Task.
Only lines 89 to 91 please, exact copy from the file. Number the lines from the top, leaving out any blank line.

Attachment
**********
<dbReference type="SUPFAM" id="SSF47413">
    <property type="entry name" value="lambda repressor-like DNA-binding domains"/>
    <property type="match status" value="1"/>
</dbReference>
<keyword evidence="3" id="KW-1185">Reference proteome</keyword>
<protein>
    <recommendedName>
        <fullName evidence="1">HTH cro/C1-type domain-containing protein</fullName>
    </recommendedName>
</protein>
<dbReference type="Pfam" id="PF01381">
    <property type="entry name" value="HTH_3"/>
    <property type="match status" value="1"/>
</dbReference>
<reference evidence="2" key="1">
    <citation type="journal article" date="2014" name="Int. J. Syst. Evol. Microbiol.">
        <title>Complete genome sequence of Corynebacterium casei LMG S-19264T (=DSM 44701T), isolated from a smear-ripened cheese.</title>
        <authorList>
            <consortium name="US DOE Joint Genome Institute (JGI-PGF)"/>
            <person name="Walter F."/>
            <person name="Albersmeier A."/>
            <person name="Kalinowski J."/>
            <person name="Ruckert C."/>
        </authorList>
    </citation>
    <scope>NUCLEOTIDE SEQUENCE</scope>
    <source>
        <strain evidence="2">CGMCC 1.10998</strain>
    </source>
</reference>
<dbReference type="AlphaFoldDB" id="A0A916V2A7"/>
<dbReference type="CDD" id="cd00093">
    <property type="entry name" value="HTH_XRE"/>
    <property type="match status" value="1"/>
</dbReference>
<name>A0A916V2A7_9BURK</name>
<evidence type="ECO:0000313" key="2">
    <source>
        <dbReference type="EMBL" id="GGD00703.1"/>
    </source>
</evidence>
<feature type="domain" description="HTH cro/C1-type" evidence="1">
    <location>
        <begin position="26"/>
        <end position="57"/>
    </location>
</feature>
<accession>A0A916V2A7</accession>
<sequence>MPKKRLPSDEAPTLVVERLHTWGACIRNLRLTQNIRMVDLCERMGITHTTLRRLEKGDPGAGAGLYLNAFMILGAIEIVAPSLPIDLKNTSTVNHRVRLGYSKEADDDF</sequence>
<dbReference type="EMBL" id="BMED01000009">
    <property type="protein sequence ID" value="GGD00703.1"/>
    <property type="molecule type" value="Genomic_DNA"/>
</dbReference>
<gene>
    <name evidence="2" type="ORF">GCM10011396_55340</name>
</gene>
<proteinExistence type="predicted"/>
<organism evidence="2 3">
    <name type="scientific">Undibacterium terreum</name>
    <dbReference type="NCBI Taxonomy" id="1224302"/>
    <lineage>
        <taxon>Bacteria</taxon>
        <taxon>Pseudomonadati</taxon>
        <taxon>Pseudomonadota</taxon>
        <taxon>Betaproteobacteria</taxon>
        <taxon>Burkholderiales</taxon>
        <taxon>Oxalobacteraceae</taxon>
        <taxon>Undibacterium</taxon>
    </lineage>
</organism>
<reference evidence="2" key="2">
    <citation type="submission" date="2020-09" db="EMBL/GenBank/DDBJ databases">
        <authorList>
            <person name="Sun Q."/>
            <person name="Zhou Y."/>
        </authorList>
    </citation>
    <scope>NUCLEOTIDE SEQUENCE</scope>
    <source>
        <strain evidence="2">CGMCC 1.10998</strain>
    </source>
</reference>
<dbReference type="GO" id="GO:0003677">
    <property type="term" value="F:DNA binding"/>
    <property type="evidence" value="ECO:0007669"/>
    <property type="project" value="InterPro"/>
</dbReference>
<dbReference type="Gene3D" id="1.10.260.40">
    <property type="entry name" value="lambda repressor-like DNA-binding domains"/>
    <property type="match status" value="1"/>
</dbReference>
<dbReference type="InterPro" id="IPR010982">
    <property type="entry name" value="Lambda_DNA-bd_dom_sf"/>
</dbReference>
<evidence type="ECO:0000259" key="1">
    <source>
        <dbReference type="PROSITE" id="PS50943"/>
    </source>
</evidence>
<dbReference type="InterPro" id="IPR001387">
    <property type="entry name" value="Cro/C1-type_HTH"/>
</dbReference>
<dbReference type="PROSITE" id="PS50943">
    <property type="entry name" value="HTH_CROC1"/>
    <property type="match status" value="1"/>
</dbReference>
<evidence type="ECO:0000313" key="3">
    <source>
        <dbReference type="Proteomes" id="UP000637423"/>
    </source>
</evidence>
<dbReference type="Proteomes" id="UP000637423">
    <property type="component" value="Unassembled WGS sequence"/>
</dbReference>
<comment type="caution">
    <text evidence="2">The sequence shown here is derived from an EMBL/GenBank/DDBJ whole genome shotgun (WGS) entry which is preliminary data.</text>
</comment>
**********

    <property type="entry name" value="lambda repressor-like DNA-binding domains"/>
    <property type="match status" value="1"/>
</dbReference>